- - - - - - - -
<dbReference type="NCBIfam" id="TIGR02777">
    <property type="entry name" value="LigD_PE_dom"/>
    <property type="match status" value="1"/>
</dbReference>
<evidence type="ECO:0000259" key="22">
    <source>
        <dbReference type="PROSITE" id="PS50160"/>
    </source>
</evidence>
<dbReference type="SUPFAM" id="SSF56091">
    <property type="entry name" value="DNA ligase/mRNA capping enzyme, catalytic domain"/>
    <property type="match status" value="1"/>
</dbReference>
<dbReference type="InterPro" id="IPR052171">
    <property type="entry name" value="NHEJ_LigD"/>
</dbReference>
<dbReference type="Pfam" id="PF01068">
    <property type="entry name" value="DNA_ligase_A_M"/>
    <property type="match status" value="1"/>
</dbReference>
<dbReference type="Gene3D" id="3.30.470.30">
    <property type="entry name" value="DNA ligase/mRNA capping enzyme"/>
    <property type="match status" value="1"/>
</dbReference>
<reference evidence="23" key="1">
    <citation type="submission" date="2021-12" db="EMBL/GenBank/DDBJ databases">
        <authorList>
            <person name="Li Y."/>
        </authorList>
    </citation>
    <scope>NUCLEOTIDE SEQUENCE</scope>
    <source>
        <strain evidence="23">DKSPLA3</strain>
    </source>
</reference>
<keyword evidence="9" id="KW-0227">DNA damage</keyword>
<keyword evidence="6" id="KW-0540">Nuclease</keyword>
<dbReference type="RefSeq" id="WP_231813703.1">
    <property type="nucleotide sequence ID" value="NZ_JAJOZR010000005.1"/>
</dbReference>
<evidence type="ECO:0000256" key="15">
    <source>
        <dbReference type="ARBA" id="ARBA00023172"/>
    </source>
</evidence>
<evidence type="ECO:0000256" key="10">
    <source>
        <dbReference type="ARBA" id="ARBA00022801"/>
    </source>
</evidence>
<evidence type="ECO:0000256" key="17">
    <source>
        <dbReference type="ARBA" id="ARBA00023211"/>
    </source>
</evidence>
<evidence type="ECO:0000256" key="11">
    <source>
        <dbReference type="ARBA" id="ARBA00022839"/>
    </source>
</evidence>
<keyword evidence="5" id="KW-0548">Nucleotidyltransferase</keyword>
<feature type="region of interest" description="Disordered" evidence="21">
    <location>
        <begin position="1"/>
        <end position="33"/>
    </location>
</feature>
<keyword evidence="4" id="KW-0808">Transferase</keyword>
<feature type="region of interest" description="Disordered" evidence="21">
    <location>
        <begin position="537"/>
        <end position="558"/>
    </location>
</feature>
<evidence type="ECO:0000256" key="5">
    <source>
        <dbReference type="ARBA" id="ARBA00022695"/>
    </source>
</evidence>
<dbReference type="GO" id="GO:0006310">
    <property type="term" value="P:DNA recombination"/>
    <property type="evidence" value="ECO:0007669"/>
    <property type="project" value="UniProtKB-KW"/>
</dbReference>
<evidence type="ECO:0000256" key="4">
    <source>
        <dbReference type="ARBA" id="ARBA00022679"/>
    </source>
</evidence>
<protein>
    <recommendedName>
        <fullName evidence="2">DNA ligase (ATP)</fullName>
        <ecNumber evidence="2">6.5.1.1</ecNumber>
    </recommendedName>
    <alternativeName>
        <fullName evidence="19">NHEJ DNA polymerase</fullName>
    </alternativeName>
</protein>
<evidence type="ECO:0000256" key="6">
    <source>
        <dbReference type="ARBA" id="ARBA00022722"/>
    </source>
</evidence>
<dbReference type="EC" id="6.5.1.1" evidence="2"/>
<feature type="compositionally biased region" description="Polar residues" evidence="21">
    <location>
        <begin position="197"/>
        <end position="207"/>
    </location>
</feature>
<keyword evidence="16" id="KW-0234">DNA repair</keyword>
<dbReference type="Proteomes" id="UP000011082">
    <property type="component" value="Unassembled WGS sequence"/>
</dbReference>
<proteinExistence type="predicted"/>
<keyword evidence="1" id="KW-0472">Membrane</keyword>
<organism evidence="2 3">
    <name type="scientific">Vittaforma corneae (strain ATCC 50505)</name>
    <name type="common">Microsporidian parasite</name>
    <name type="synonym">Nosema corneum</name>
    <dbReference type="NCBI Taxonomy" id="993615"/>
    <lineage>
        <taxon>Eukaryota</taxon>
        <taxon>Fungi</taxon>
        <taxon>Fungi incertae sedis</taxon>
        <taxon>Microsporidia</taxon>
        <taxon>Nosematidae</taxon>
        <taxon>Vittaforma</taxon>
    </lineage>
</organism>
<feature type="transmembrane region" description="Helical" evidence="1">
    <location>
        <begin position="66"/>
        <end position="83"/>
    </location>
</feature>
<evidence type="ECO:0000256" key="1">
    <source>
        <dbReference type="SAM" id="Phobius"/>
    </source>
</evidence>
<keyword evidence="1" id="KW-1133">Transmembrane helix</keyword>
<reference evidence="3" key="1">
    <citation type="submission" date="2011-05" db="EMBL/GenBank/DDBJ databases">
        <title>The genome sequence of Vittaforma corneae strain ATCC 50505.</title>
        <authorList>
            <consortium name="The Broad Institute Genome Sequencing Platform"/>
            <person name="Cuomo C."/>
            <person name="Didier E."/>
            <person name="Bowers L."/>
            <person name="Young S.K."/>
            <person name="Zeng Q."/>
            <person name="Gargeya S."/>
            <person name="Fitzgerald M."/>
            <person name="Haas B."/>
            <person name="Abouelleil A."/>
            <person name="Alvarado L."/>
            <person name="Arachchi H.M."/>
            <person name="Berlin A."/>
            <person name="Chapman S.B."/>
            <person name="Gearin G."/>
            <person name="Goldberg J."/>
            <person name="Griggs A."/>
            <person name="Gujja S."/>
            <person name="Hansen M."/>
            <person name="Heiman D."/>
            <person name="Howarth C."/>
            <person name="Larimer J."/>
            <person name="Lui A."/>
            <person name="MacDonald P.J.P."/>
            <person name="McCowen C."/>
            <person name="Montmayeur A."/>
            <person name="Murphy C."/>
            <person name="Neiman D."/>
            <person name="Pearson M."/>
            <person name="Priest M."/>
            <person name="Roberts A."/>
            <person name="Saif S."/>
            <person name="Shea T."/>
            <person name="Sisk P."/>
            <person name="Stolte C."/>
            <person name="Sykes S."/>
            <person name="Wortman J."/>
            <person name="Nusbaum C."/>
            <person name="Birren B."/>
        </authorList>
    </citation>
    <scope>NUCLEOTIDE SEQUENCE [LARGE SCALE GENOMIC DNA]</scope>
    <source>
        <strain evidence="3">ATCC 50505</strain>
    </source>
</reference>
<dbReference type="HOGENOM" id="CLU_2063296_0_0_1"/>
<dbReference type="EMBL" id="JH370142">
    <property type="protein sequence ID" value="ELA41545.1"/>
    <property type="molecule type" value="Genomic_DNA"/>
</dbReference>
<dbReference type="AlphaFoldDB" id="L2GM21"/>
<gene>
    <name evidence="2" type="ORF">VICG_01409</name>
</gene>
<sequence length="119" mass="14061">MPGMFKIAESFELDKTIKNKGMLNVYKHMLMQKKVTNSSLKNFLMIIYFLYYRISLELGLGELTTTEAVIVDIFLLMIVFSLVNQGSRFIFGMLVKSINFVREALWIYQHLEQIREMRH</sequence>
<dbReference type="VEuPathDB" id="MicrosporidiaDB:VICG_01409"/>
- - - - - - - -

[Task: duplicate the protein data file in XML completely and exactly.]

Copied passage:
<dbReference type="NCBIfam" id="TIGR02777">
    <property type="entry name" value="LigD_PE_dom"/>
    <property type="match status" value="1"/>
</dbReference>
<evidence type="ECO:0000259" key="22">
    <source>
        <dbReference type="PROSITE" id="PS50160"/>
    </source>
</evidence>
<dbReference type="SUPFAM" id="SSF56091">
    <property type="entry name" value="DNA ligase/mRNA capping enzyme, catalytic domain"/>
    <property type="match status" value="1"/>
</dbReference>
<dbReference type="InterPro" id="IPR052171">
    <property type="entry name" value="NHEJ_LigD"/>
</dbReference>
<dbReference type="Pfam" id="PF01068">
    <property type="entry name" value="DNA_ligase_A_M"/>
    <property type="match status" value="1"/>
</dbReference>
<dbReference type="Gene3D" id="3.30.470.30">
    <property type="entry name" value="DNA ligase/mRNA capping enzyme"/>
    <property type="match status" value="1"/>
</dbReference>
<reference evidence="23" key="1">
    <citation type="submission" date="2021-12" db="EMBL/GenBank/DDBJ databases">
        <authorList>
            <person name="Li Y."/>
        </authorList>
    </citation>
    <scope>NUCLEOTIDE SEQUENCE</scope>
    <source>
        <strain evidence="23">DKSPLA3</strain>
    </source>
</reference>
<keyword evidence="9" id="KW-0227">DNA damage</keyword>
<keyword evidence="6" id="KW-0540">Nuclease</keyword>
<dbReference type="RefSeq" id="WP_231813703.1">
    <property type="nucleotide sequence ID" value="NZ_JAJOZR010000005.1"/>
</dbReference>
<evidence type="ECO:0000256" key="15">
    <source>
        <dbReference type="ARBA" id="ARBA00023172"/>
    </source>
</evidence>
<evidence type="ECO:0000256" key="10">
    <source>
        <dbReference type="ARBA" id="ARBA00022801"/>
    </source>
</evidence>
<evidence type="ECO:0000256" key="17">
    <source>
        <dbReference type="ARBA" id="ARBA00023211"/>
    </source>
</evidence>
<evidence type="ECO:0000256" key="11">
    <source>
        <dbReference type="ARBA" id="ARBA00022839"/>
    </source>
</evidence>
<keyword evidence="5" id="KW-0548">Nucleotidyltransferase</keyword>
<feature type="region of interest" description="Disordered" evidence="21">
    <location>
        <begin position="1"/>
        <end position="33"/>
    </location>
</feature>
<keyword evidence="4" id="KW-0808">Transferase</keyword>
<feature type="region of interest" description="Disordered" evidence="21">
    <location>
        <begin position="537"/>
        <end position="558"/>
    </location>
</feature>
<evidence type="ECO:0000256" key="5">
    <source>
        <dbReference type="ARBA" id="ARBA00022695"/>
    </source>
</evidence>
<dbReference type="GO" id="GO:0006310">
    <property type="term" value="P:DNA recombination"/>
    <property type="evidence" value="ECO:0007669"/>
    <property type="project" value="UniProtKB-KW"/>
</dbReference>
<evidence type="ECO:0000256" key="4">
    <source>
        <dbReference type="ARBA" id="ARBA00022679"/>
    </source>
</evidence>
<protein>
    <recommendedName>
        <fullName evidence="2">DNA ligase (ATP)</fullName>
        <ecNumber evidence="2">6.5.1.1</ecNumber>
    </recommendedName>
    <alternativeName>
        <fullName evidence="19">NHEJ DNA polymerase</fullName>
    </alternativeName>
</protein>
<evidence type="ECO:0000256" key="6">
    <source>
        <dbReference type="ARBA" id="ARBA00022722"/>
    </source>
</evidence>
<dbReference type="EC" id="6.5.1.1" evidence="2"/>
<feature type="compositionally biased region" description="Polar residues" evidence="21">
    <location>
        <begin position="197"/>
        <end position="207"/>
    </location>
</feature>
<keyword evidence="16" id="KW-0234">DNA repair</keyword>
<dbReference type="Proteomes" id="UP000011082">
    <property type="component" value="Unassembled WGS sequence"/>
</dbReference>
<proteinExistence type="predicted"/>
<keyword evidence="1" id="KW-0472">Membrane</keyword>
<organism evidence="2 3">
    <name type="scientific">Vittaforma corneae (strain ATCC 50505)</name>
    <name type="common">Microsporidian parasite</name>
    <name type="synonym">Nosema corneum</name>
    <dbReference type="NCBI Taxonomy" id="993615"/>
    <lineage>
        <taxon>Eukaryota</taxon>
        <taxon>Fungi</taxon>
        <taxon>Fungi incertae sedis</taxon>
        <taxon>Microsporidia</taxon>
        <taxon>Nosematidae</taxon>
        <taxon>Vittaforma</taxon>
    </lineage>
</organism>
<feature type="transmembrane region" description="Helical" evidence="1">
    <location>
        <begin position="66"/>
        <end position="83"/>
    </location>
</feature>
<evidence type="ECO:0000256" key="1">
    <source>
        <dbReference type="SAM" id="Phobius"/>
    </source>
</evidence>
<keyword evidence="1" id="KW-1133">Transmembrane helix</keyword>
<reference evidence="3" key="1">
    <citation type="submission" date="2011-05" db="EMBL/GenBank/DDBJ databases">
        <title>The genome sequence of Vittaforma corneae strain ATCC 50505.</title>
        <authorList>
            <consortium name="The Broad Institute Genome Sequencing Platform"/>
            <person name="Cuomo C."/>
            <person name="Didier E."/>
            <person name="Bowers L."/>
            <person name="Young S.K."/>
            <person name="Zeng Q."/>
            <person name="Gargeya S."/>
            <person name="Fitzgerald M."/>
            <person name="Haas B."/>
            <person name="Abouelleil A."/>
            <person name="Alvarado L."/>
            <person name="Arachchi H.M."/>
            <person name="Berlin A."/>
            <person name="Chapman S.B."/>
            <person name="Gearin G."/>
            <person name="Goldberg J."/>
            <person name="Griggs A."/>
            <person name="Gujja S."/>
            <person name="Hansen M."/>
            <person name="Heiman D."/>
            <person name="Howarth C."/>
            <person name="Larimer J."/>
            <person name="Lui A."/>
            <person name="MacDonald P.J.P."/>
            <person name="McCowen C."/>
            <person name="Montmayeur A."/>
            <person name="Murphy C."/>
            <person name="Neiman D."/>
            <person name="Pearson M."/>
            <person name="Priest M."/>
            <person name="Roberts A."/>
            <person name="Saif S."/>
            <person name="Shea T."/>
            <person name="Sisk P."/>
            <person name="Stolte C."/>
            <person name="Sykes S."/>
            <person name="Wortman J."/>
            <person name="Nusbaum C."/>
            <person name="Birren B."/>
        </authorList>
    </citation>
    <scope>NUCLEOTIDE SEQUENCE [LARGE SCALE GENOMIC DNA]</scope>
    <source>
        <strain evidence="3">ATCC 50505</strain>
    </source>
</reference>
<dbReference type="HOGENOM" id="CLU_2063296_0_0_1"/>
<dbReference type="EMBL" id="JH370142">
    <property type="protein sequence ID" value="ELA41545.1"/>
    <property type="molecule type" value="Genomic_DNA"/>
</dbReference>
<dbReference type="AlphaFoldDB" id="L2GM21"/>
<gene>
    <name evidence="2" type="ORF">VICG_01409</name>
</gene>
<sequence length="119" mass="14061">MPGMFKIAESFELDKTIKNKGMLNVYKHMLMQKKVTNSSLKNFLMIIYFLYYRISLELGLGELTTTEAVIVDIFLLMIVFSLVNQGSRFIFGMLVKSINFVREALWIYQHLEQIREMRH</sequence>
<dbReference type="VEuPathDB" id="MicrosporidiaDB:VICG_01409"/>